Not only is Flinders to be regarded as a discoverer whose researches completed the world's knowledge of the last extensive region of the habitable globe remaining in his time to be revealed; not only as one whose work was marked by an unrivalled exactitude and fineness of observation; but also as one who did very much to advance the science of navigation in directions calculated to make seafaring safer, more certain, with better means and methods at disposal. Malte-Brun declared, when he died, that "the geographical and nautical sciences have lost in the person of Flinders one of their most brilliant ornaments,"* and that criticism, coming from a foreign critic than whom there was no better informed savant in Europe, was no mere piece of obituary rhetoric. (* Annales des Voyages 23 268.)

In 1805 he wrote a paper on the Marine Barometer, based upon observations made during his Australian voyages. The instrument employed was one which had been used by Cook; Flinders always kept it in his cabin. He was the first to discover, and this essay was the first attempt to show, the connection between the rise and fall of the barometer and the direction of the wind. Careful observation showed him that where his facts were collected the mercury of the barometer rose some time before a change from landbreeze to seabreeze, and fell before the change from seabreeze to landbreeze. Consequently a change of wind might generally be predicted from the barometer. The importance of these observations was at once recognised by men connected with navigation. As the Edinburgh Review wrote, dealing with Flinders' paper when presented before the Royal Society on March 27th, 1806:* "It is very easy for us, speculating in our closet upon the theory of winds and their connection with the temperature, to talk of drawing a general inference on this subject with confidence. But when the philosopher chances to be a seaman on a very dangerous coast, it will be admitted that the strength of this confidence is put to a test somewhat more severe; and we find nevertheless that Captain Flinders staked the safety of his ship and the existence of himself and his crew on the truth of the above proposition." (* Edinburgh Review, January, 1807; Flinders' Paper, "Observations on the Marine Barometer," was published in the Philosophical Transactions of the Royal Society, Part 2 1806.) Nowadays, indeed, the principal use of a barometer to a navigator aboard ship is to enable him to anticipate changes of wind.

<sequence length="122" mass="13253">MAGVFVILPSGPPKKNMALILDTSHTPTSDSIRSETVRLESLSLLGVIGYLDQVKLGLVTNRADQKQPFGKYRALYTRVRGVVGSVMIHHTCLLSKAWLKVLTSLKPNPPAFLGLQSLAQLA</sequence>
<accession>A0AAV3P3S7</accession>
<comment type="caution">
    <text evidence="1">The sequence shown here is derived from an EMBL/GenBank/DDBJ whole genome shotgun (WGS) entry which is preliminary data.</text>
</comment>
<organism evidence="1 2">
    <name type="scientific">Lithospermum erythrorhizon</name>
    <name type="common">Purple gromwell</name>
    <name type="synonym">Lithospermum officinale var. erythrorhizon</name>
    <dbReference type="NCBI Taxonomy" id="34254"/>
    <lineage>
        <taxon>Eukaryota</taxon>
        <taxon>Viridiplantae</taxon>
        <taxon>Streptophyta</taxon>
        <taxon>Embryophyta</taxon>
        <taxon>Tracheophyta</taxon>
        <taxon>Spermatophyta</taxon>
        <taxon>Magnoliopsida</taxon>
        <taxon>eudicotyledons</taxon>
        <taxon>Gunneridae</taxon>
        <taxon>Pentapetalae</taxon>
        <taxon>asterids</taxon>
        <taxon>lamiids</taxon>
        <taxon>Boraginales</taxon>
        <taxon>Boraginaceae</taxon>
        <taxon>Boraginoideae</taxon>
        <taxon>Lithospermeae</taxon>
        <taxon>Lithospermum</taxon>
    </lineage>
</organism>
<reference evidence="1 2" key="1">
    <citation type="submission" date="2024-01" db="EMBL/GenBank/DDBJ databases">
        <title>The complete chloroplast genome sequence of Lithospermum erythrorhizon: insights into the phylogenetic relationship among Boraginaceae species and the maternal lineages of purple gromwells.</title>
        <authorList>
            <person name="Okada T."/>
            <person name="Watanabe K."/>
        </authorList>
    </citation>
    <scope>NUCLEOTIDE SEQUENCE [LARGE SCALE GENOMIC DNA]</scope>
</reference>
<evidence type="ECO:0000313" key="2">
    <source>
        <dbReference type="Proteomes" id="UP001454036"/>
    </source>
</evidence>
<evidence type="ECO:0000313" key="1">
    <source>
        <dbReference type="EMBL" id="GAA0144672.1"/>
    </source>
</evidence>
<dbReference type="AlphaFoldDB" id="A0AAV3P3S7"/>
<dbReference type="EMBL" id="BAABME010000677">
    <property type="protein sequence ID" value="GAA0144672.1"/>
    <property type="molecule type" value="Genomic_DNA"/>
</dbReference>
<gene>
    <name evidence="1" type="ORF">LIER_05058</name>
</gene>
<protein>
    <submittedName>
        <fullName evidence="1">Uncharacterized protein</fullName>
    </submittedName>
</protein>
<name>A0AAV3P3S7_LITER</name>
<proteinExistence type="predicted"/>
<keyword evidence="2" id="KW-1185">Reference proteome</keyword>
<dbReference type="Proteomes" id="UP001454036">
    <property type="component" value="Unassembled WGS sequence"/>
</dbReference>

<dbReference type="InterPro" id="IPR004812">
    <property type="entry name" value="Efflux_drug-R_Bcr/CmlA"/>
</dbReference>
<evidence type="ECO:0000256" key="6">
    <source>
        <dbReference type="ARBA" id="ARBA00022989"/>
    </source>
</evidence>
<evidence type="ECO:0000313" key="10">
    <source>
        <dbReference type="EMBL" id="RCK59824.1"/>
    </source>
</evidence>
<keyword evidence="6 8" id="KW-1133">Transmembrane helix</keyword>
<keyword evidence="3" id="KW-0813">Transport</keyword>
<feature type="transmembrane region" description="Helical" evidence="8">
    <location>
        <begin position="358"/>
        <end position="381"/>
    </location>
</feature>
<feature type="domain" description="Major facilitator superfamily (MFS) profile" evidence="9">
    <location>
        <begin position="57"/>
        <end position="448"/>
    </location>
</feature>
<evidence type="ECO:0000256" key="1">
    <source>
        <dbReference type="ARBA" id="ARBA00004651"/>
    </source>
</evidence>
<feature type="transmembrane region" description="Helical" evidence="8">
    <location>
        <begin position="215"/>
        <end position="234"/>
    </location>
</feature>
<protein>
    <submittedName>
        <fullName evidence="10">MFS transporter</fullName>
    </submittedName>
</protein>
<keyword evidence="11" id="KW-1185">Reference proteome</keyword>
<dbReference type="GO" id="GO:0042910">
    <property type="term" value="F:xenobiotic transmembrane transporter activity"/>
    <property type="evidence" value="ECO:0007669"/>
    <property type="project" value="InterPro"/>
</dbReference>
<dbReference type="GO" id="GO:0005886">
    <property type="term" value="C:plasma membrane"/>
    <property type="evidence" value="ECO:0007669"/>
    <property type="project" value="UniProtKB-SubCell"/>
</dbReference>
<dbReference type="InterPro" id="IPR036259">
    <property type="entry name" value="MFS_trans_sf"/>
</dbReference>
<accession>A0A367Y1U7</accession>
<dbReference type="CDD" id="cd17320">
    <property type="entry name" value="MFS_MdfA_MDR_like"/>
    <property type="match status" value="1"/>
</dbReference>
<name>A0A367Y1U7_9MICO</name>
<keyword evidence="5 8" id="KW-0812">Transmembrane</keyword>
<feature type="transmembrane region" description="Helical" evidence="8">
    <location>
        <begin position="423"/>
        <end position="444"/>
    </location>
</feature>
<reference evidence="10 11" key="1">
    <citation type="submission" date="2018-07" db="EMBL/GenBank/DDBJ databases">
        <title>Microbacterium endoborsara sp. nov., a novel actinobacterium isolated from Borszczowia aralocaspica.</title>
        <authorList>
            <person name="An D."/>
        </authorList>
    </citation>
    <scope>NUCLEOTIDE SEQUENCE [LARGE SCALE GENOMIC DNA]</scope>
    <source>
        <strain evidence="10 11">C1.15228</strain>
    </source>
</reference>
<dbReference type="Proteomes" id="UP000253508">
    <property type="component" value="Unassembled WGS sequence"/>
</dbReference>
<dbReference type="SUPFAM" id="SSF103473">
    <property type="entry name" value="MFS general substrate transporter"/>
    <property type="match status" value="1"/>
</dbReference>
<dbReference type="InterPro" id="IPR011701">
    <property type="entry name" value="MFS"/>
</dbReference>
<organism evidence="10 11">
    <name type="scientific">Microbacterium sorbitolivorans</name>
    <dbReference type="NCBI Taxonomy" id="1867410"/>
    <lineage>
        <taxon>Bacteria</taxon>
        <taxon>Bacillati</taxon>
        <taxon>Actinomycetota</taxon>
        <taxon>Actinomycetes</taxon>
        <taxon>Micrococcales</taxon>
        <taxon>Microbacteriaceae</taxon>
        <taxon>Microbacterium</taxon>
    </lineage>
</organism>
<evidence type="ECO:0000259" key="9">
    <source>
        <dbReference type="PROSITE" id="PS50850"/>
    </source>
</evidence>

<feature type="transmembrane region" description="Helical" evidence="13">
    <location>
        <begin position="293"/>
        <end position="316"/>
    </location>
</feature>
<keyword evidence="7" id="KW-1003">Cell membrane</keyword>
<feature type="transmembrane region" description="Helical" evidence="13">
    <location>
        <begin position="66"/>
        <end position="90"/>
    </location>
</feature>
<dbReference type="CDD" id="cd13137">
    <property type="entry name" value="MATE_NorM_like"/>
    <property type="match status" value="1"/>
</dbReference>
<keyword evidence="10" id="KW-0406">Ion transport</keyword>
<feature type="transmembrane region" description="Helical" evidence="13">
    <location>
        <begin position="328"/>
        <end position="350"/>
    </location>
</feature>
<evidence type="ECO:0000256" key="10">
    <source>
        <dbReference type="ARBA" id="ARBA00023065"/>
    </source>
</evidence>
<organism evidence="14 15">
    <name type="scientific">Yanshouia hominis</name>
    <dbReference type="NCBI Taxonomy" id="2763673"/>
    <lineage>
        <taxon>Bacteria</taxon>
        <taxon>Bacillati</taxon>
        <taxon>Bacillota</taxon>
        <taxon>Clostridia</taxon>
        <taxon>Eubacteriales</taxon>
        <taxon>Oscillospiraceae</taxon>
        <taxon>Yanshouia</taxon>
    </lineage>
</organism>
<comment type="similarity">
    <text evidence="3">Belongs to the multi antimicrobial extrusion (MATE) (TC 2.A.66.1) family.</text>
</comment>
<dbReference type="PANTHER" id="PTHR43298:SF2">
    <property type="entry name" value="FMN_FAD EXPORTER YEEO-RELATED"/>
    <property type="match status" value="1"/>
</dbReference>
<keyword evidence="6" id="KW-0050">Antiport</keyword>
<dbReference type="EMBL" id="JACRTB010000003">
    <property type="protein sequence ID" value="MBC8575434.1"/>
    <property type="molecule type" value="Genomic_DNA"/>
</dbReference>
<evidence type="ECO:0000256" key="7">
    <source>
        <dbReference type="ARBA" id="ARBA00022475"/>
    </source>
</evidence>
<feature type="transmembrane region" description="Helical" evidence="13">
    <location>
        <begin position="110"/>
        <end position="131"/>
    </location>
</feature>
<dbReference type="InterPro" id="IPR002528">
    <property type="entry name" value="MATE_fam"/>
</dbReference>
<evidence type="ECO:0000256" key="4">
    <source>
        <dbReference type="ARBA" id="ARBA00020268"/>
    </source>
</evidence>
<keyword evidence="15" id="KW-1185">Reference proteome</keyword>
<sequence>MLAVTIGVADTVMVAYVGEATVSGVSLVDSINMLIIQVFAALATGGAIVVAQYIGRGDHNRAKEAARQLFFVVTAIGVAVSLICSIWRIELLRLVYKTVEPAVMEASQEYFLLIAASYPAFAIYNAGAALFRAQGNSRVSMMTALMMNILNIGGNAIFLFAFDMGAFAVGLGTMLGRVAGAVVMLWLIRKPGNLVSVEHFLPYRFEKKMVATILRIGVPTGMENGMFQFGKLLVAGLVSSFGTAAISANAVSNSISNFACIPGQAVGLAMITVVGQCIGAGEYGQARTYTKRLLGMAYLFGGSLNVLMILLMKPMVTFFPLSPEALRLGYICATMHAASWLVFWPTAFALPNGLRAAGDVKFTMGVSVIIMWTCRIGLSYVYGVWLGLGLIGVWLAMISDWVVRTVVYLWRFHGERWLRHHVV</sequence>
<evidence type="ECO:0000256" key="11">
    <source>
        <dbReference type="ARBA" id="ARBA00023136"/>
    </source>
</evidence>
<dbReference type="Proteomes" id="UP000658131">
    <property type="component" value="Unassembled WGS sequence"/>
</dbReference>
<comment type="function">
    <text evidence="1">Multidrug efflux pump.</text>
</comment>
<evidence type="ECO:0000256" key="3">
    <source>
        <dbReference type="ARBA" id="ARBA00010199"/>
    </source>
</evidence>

Not less important were his experiments and writings upon variations of the compass aboard ship. The fact that the needle of a compass showed deviations on being moved from one part of a ship to another had been observed by navigators in the eighteenth century, but Flinders was the first to experiment systematically to ascertain the cause and to invent a remedy.* (* For the history of the matter see Alexander Smith's Introduction to W. Scoresby's Journal of a Voyage to Australia for Magnetic Research, 1859.)